While the political relations between politics citizens and states are continuously studies through analysing channels of participation (like political parties, ward systems or social movements), a growing body of literature suggest that more attention should be given to everyday politics and everyday practises of urban dwellers. Compared to visible politics like public protests and political negotiations, everyday politics and practises brings attention to how norms, discourses and identities, in less visible ways, inform urban politics. In this paper, I suggest two strategies for gaining insight into everyday politics within urban spaces: First, applying a social constructive analysis of the ideal organisational models promoted by residents within specific urban spaces. This implies that organisational models are understood as symbols rather than rational realities, reflecting contextual identities, norms and discourses. Secondly, giving attention to how rumour and gossip, as informal political practises, impact on political processes on the ground. These two strategies will be applied to an analysis of everyday politics within informal settlements in Cape Town, South Africa. The analysis highlight how informal settlements are particularly potent political spaces, where everyday politics reflect the classical tension of stabilizing or disciplining norms confronting urban individualism.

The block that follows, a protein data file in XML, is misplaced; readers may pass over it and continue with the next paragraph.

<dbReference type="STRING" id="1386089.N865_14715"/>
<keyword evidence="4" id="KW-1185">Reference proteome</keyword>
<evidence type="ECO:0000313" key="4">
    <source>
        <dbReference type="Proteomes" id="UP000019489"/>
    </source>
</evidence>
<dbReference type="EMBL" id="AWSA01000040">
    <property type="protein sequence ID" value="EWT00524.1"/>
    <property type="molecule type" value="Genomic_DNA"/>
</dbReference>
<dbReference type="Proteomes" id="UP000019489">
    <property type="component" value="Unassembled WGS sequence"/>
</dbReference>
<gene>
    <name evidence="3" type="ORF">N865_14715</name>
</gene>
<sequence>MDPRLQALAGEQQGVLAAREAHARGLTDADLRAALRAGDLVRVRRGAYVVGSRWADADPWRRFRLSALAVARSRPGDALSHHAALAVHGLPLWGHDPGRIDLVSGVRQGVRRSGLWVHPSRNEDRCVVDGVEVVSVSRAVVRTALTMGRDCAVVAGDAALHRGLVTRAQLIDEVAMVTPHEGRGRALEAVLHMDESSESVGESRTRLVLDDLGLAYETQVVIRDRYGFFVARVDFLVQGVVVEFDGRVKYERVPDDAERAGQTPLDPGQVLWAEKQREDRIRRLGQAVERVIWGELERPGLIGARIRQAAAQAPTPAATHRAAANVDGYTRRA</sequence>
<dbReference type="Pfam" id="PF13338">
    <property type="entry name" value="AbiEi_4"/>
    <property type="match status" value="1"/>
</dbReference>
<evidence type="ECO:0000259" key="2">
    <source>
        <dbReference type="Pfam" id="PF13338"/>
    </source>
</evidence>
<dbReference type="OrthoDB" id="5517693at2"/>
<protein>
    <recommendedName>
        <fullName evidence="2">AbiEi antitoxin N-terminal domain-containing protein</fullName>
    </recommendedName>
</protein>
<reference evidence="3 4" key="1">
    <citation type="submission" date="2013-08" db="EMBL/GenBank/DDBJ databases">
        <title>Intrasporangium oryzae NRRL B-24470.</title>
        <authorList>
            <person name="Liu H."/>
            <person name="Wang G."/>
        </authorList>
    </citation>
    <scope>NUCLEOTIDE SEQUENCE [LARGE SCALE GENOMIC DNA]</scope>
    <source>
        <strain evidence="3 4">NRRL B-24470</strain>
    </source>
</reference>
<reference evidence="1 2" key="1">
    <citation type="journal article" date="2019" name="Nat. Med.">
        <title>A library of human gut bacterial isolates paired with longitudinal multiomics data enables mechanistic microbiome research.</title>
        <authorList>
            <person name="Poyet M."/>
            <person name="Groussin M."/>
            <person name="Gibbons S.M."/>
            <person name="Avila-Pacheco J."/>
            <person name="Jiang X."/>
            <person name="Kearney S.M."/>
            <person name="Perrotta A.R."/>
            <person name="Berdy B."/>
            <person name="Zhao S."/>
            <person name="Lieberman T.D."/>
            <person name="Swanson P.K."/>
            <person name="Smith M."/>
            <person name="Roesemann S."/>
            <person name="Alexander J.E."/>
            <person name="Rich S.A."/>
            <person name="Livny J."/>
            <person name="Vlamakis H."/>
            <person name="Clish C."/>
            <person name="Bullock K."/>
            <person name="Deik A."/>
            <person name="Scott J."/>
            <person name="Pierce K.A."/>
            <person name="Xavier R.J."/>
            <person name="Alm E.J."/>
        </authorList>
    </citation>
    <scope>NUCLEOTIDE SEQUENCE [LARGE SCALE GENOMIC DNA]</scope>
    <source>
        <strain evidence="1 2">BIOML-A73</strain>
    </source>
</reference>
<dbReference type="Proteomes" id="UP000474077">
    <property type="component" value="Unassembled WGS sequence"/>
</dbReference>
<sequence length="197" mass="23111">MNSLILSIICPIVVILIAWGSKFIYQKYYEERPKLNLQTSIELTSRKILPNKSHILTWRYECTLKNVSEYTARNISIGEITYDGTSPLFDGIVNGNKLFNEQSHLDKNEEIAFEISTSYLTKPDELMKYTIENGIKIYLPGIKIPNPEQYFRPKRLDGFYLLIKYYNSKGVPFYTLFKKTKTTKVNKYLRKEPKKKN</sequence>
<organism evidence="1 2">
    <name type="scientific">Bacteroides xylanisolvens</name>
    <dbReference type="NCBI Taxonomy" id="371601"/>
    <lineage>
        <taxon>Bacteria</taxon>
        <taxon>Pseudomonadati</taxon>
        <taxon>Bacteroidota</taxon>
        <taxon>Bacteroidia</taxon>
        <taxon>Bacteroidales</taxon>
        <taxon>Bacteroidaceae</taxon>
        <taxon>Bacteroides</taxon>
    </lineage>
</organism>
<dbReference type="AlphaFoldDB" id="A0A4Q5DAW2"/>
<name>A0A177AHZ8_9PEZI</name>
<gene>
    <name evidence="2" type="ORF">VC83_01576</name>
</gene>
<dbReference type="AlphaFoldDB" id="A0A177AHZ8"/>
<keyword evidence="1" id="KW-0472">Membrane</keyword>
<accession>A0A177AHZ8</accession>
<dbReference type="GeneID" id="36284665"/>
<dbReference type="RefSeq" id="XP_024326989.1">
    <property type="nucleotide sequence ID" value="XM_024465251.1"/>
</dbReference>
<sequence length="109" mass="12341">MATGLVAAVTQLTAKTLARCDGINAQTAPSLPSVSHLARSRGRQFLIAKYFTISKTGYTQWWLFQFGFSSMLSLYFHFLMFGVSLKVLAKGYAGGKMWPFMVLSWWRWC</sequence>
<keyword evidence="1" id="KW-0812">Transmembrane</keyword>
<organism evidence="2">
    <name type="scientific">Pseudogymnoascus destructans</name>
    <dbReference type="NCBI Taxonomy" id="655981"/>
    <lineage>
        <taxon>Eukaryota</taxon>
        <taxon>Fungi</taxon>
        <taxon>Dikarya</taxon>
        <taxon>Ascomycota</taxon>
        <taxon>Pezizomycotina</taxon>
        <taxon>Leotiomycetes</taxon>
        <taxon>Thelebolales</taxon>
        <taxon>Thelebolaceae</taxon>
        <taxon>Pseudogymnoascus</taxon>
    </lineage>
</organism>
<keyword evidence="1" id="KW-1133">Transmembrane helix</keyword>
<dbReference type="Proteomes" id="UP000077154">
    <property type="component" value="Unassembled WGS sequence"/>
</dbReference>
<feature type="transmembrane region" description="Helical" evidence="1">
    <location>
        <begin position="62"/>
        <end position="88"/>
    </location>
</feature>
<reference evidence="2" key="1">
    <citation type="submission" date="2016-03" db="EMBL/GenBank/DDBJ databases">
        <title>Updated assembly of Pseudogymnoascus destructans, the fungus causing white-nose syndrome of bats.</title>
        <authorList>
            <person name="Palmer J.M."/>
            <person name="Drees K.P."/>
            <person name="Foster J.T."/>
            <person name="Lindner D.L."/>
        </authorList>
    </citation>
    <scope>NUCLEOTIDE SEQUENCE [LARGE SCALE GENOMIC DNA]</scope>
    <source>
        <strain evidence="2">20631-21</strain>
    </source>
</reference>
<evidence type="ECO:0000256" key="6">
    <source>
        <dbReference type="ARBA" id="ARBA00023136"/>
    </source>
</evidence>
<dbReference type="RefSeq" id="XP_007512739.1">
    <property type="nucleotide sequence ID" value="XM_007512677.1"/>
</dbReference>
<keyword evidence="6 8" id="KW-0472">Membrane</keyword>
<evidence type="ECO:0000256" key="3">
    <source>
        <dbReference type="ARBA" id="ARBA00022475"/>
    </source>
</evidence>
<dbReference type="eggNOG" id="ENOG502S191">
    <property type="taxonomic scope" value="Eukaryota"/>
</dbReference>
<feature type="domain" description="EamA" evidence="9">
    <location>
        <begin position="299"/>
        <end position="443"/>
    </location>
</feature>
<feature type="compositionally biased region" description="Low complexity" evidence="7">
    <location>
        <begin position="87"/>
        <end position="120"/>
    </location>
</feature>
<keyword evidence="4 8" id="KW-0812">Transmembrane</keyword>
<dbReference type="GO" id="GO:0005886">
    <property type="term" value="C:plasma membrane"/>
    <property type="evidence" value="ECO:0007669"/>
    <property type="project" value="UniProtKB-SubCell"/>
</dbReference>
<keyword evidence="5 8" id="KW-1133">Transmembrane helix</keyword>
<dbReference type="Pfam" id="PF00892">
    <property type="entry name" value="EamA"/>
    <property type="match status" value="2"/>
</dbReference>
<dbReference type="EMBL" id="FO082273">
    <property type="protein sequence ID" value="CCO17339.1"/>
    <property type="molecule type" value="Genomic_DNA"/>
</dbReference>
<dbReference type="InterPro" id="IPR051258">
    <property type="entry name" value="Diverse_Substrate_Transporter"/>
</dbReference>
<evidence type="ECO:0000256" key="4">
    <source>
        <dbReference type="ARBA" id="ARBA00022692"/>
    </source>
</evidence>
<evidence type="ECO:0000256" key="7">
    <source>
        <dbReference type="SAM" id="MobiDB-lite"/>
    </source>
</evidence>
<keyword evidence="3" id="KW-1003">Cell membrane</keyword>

Laura Drivdal . University of Cape Town . Laura.Drivdal@myuct.ac.za